Name: Patrick McCullagh
From: Ashland, Oregon
My upbring was challenging in a lot of ways. Growing up as a 2nd generation, Irish Catholic family in the suburbs of Philadelphia, it was interesting to say the least. My mother is a nurse, and my father was roofer. I have two older brothers, one whom passed from a drug overdose in his early twenties, and one older sister. My entire family began to unfortunately suffer from a pattern of inescapable death and defeat. Sadly, from the young age of six, I can remember the beginning of this morbid period in our lives. I lost cousins, uncles, aunts, my favorite grandparents, along with my older brother stuck in between- it was beyond depressing for all of us. I lost my brother to drug addiction; he was twenty-one, and I was thirteen. A year before, I lost my mom-mom, and a year after my brother’s death, I lost my pop-pop. When I turned fifteen, I lost two neighborhood friends to suicide. These few years were some of the most formative in so many ways, and the emotions and experiences will remain vivid memories etched in my mind forever.
My family spent years grieving, and not one of us walked away from the experience unscathed. We all are carrying the burden on our backs to some extent, like many families do, regardless of the logic behind it. Through this time, I blamed myself, I made many mistakes as a teenager, and I reflect with gratitude that I am still here today. I took a great deal of risks during sports, extracurricular activities, and while hanging in the neighborhood with my friend’s. Through my brother’s death, a part of me died too, but as I grew, learned, and focused on my future, and the light within me could no longer be contained. I like to think of myself, and others who are moving through dark and isolating times, as a seed that has been planted in a hole, and no matter how dark, deep, and alone, we must remember that we have been planted, not buried, and it is important to continue to grow through our adversities and support others through their experiences. I hope to inspire others through my challenges, especially those who have trouble expressing emotions or who have exceptionalities and help create a dynamic and supportive learning environment for every student and community member.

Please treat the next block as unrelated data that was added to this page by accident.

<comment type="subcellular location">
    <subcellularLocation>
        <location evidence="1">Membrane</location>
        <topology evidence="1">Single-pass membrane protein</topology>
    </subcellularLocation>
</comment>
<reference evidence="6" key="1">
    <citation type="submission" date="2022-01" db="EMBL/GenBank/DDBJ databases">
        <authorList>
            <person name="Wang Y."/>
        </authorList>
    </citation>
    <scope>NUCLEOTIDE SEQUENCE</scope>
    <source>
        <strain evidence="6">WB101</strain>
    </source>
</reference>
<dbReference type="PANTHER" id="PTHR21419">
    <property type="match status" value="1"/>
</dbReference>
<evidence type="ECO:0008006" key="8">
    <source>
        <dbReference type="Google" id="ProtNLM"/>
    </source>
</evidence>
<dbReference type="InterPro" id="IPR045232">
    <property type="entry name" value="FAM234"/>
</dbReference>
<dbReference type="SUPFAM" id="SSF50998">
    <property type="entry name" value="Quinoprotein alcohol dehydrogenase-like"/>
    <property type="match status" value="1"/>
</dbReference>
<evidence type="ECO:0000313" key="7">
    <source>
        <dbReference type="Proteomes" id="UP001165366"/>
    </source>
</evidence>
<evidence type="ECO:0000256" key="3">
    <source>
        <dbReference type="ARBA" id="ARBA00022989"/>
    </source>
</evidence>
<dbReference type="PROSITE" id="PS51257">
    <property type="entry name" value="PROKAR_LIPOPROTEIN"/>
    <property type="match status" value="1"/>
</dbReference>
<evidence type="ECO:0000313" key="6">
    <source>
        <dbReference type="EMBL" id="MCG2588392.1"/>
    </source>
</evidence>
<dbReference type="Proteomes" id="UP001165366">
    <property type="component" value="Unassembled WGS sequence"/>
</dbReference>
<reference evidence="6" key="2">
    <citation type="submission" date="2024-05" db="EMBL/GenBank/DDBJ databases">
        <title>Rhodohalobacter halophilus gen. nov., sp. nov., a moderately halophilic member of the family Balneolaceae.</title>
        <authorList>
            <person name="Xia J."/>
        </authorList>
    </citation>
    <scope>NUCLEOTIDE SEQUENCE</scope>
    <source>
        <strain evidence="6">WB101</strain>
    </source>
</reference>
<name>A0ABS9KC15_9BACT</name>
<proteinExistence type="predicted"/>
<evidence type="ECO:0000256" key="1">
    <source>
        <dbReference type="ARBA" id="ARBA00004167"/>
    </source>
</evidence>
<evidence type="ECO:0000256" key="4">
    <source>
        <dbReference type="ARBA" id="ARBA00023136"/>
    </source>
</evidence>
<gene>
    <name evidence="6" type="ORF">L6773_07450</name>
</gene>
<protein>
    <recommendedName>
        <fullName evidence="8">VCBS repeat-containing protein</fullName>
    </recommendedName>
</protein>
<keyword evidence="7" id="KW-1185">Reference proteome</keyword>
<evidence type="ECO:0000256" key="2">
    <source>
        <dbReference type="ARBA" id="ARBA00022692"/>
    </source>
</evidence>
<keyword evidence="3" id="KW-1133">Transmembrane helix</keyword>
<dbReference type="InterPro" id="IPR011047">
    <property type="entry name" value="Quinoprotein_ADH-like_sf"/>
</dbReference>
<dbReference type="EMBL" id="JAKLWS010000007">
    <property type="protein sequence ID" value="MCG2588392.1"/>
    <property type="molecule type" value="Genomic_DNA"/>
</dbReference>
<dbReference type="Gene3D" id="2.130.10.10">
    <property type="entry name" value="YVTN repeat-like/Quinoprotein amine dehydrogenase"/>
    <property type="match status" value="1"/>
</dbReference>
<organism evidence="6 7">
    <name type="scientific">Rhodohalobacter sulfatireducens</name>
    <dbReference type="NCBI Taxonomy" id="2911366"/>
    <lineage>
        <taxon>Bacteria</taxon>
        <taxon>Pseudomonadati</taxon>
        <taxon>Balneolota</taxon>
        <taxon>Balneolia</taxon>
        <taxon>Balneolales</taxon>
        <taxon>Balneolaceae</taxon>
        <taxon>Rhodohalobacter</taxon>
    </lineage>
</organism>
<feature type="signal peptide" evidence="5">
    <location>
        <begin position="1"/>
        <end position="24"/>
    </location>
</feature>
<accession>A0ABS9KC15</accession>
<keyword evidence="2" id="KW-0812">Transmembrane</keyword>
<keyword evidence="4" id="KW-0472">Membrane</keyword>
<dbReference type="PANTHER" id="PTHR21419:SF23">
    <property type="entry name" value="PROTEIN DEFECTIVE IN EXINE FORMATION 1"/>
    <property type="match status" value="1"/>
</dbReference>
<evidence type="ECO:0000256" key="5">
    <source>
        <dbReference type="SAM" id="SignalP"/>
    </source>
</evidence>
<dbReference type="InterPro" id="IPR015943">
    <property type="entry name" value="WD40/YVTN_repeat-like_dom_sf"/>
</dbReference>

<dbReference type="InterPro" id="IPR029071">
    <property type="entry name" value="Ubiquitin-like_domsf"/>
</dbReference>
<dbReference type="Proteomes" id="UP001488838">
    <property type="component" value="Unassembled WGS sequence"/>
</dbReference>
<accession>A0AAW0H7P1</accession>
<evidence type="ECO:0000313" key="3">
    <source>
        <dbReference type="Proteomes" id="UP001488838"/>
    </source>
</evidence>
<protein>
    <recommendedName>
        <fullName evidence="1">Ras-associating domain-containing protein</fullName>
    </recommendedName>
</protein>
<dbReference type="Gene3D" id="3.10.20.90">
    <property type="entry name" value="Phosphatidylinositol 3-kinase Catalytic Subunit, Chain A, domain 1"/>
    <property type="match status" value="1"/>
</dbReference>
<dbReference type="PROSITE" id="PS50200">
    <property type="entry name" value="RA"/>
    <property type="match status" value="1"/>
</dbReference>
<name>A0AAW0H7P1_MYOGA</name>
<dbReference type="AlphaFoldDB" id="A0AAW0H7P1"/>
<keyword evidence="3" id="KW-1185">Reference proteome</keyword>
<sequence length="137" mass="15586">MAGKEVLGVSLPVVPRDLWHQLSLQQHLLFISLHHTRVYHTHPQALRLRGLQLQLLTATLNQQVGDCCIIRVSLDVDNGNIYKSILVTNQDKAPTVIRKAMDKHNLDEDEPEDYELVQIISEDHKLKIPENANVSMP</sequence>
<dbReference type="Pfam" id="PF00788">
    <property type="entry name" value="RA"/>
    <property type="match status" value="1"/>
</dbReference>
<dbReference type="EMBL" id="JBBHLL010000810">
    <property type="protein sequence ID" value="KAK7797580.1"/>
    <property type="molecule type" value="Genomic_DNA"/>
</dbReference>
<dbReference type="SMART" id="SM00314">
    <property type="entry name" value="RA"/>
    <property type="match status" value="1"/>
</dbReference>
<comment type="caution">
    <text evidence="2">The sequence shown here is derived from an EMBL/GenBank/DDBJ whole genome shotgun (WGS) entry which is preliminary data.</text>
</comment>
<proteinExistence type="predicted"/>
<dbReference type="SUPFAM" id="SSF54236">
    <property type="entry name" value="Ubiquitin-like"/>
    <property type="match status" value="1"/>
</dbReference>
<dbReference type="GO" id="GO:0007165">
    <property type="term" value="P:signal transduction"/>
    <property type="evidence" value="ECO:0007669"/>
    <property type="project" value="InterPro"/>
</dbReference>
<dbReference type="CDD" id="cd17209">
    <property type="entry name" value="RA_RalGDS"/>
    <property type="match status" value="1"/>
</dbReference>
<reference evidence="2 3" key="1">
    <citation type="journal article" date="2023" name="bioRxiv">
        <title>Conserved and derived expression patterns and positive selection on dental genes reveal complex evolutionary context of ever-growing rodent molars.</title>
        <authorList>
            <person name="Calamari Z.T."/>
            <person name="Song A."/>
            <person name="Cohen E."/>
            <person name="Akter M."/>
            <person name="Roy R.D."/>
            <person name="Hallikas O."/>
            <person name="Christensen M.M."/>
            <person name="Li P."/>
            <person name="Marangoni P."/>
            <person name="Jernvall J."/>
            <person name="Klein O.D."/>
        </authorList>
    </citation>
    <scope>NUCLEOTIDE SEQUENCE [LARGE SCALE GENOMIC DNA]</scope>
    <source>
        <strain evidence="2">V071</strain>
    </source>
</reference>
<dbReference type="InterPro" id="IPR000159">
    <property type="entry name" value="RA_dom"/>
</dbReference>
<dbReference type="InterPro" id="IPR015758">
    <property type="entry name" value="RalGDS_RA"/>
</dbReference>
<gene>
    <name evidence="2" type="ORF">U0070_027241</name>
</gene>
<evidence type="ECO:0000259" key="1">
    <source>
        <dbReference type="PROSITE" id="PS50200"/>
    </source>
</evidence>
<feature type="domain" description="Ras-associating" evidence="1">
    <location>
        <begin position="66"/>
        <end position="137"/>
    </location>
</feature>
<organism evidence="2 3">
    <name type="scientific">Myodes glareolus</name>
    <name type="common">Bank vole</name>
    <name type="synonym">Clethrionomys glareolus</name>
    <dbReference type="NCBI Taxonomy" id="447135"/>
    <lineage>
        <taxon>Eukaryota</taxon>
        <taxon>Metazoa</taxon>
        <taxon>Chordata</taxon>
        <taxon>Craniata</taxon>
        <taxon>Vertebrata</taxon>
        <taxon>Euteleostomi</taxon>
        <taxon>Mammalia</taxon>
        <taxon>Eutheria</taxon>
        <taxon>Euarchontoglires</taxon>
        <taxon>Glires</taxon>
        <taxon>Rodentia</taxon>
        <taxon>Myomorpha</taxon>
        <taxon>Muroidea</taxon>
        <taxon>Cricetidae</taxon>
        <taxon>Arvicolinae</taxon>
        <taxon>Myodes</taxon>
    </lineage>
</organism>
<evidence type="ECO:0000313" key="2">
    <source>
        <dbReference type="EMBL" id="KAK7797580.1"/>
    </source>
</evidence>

By working with the special education population, I am ensuring that I will remain dedicated to representing those most in need. I foresee my future career supporting those with exceptionalities, behavioral needs, and conduct-based histories. In addition, I would like to expand my professional career to supporting children who are in juvenile diversion programs and utilizing my academic expertise to empower these youth to achieve their greatest outcomes in life. My inspiration to commit my life to this type of work stems from my upbringing in Philadelphia. I unfortunately witnessed countless cases of child neglect, which led to very tough situations for many of my friends, at incredibly young ages. From witnessing my peers succumb to drug addictions, to their various acts of criminality and blatant irresponsible decision making, it left many impressions on me that continue to fuel my commitment to supporting others. I think of those friends, the ones with us and the one’s we have lost, and I wonder if special education classes and inclusion programs would have helped guide them. Most of these kids had trouble affording the costs associated with sports or were unmotivated to do any extracurriculars because they had little guidance. With a more dynamic support system, I think they would have had a better chance at leading more successful lives. I hope to be a part of that support system for other troubled and exceptionally challenged individuals.
In the future, I aspire to create a special education sports program that aide’s youth, who are not in the general education school system, in providing the opportunity to participate in a variety of sports and team-building related programs. In addition to providing this service during the school year, I would like to host workshops on the weekends and camps in the summer that focuses on creating a deeper connection to nature. The camps would include a larger variety of more niche sports, giving everyone an opportunity to find an athletic passion. I would like to start this program on a farm in Southern Oregon because of the inspiration this land and community has provided. The program could also be a useful resource to psychology and teaching undergraduates in the area to earn experience working with children with special education needs while moving through their academic programs.
My overall plan is to graduate with my masters, gain more teaching experience, and save my monetary resources so I can afford to begin my sports camp and program soon. With my ambition and tenacity, I know that I can achieve anything I put my mind too.